“Wonderful how I can describe it,” student Sydney Stiers said when asked about her agriculture teacher and mentor, Kent Rigg, a graduate of Western Illinois University.
Stiers was recently selected as a runner-up in the 29th Annual GROWMARK Essay Contest. This year’s theme was, “What do you think has changed for the better in the agricultural industry as a result of the pandemic?” She received $500 and her FFA program earned $300. Rigg, her FFA advisor at Williamsfield High School, graduated in 2001 from the WIU Agricultural Education Program.
“My family has participated in this competition in the past, but what made it so easy for me to choose to participate was the fact that I loved the topic,” said Steers. “FFA and farming have affected my life, and both this organization and Mr. Rigg have encouraged me to step out of my comfort zone.”
When looking into his future, WIU practically took Rigg for granted. He is not only local to the area, but he felt a homely atmosphere at the university that he wanted to be a part of. So far, in his current role at Williamsfield High School, the family atmosphere and close-knit community have been critical reasons for him to apply and stay there for the past 13 years. Now, he works as a mentor and “second father figure” for students, especially those he advises at FFA.
“I love the opportunity to advise students and point them in the right direction,” Rigg said. “Even if a student only tried something once and decided it wasn’t right for them, they tried it at least once.”
While Stiers was originally hesitant about joining the FFA and participating in the various events, with Rigg’s help and a bit of courage, she quickly found the ones she loved and was able to figure out which ones weren’t right for her. Rigg’s advice to “try everything once” held true for her, as well as for her peers, leading her to apply for jobs and get more involved.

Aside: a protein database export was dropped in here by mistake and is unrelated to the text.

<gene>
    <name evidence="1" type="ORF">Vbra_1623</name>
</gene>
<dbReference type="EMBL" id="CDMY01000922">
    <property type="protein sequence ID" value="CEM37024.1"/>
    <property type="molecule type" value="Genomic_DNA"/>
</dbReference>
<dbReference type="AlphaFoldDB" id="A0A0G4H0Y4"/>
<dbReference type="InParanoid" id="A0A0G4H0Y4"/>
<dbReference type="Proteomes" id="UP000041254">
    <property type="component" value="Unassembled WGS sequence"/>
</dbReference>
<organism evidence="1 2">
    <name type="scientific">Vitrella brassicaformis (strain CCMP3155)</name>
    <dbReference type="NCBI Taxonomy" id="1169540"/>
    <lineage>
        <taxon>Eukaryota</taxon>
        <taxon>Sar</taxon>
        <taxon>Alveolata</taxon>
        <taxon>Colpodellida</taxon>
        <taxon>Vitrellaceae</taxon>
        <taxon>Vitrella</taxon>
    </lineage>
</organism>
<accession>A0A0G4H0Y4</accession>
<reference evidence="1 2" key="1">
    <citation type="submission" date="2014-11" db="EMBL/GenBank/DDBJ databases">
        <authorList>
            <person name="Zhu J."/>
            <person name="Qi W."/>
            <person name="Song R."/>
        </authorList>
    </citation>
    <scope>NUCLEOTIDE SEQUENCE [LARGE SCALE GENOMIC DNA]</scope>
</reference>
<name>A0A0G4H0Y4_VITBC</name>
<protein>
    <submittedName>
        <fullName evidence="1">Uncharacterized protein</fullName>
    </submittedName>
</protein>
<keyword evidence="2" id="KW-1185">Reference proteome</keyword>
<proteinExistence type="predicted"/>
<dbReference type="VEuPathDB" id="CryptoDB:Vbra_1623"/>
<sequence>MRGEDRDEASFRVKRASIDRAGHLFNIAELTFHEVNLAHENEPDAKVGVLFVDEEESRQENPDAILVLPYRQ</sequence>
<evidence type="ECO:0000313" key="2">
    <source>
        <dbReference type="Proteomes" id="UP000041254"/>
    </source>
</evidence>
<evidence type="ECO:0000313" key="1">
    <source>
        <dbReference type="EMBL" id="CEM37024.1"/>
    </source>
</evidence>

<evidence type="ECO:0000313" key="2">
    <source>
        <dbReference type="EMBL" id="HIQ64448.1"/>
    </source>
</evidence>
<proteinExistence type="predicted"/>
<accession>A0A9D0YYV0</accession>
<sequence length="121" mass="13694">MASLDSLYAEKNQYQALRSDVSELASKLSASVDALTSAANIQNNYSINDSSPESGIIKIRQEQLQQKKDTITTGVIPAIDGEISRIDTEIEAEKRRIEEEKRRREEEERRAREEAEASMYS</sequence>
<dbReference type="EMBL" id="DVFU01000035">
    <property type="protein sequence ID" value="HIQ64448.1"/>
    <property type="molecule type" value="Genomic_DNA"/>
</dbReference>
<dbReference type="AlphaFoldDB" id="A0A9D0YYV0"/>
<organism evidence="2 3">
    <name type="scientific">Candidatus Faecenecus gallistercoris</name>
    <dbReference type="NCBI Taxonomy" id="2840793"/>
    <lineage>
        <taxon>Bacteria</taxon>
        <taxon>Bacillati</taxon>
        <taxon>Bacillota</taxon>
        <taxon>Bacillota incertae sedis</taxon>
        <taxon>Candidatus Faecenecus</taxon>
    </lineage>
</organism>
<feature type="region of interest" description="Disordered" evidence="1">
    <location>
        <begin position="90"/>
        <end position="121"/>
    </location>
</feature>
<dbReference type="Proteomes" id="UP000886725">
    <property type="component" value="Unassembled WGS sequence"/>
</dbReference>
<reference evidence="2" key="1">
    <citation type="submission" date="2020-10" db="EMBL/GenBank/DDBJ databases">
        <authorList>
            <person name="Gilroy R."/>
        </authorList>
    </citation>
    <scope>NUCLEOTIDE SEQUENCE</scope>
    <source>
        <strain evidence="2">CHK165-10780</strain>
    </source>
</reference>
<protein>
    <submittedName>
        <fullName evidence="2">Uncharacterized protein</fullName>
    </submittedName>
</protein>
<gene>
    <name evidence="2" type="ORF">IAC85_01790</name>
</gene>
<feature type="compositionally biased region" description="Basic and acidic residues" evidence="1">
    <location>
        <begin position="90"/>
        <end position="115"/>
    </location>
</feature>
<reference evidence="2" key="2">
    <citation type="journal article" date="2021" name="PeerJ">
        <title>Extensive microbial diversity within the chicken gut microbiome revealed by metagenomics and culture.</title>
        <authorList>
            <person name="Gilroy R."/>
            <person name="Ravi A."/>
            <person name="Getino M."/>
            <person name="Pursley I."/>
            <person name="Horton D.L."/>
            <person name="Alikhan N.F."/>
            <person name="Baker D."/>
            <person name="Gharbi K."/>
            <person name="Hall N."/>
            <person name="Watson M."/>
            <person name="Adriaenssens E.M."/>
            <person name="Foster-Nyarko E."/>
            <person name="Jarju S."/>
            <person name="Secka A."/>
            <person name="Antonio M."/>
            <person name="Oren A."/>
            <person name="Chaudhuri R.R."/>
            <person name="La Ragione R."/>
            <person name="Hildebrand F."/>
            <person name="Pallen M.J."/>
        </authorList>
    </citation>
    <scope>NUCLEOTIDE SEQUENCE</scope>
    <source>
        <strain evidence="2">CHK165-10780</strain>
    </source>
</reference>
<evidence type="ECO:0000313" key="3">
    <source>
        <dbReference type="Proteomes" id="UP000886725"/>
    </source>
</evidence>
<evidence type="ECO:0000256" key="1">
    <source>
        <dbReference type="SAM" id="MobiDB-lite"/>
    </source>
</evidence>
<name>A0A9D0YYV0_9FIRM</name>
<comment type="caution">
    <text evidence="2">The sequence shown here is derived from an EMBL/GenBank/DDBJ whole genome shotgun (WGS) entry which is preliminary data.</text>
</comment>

Even while facing the many challenges the pandemic has posed for them, including event cancellations as well as reduced participation, this has been a successful year for the Williamsfield FFA.
“There were many challenges, but this was one of our most successful years,” Rigg said. I am grateful to the ambitious students who have been energized even during the pandemic. During these difficult times, many people have had to find out how important agriculture really is and how it affects everyone. Now that there is a shortage and not all products are always there, people are starting to pay attention. We’ve known the importance of this industry for a while, but it’s interesting to see others discover it.”
As a WIU graduate, Rigg is grateful for his education and extensive knowledge of the agricultural field, and for his happiness in his current role as an FFA teacher and advisor. He hopes that recent and future WIU graduates will have the same experiences in their careers after graduation.
“I would advise recent graduates and those close to graduating to find something they love to do,” Rigg said. “Working in the field and a job you love is essential. If you find yourself in a job that you absolutely don’t like going to, feel free to move or look for something new.”
For more information about the WIU College of Agriculture, visit wiu.edu/ag.
Sean Leary is an author, director, artist, musician, producer, and entrepreneur who has written professionally since debuting at the age of eleven in the pages of the Buyers’ Guide to Comics. A graduate with honors from a USC master’s program, he has written over 50 books including the bestseller The Arimathean, Everybody’s Lucky Number and We’re All Characters.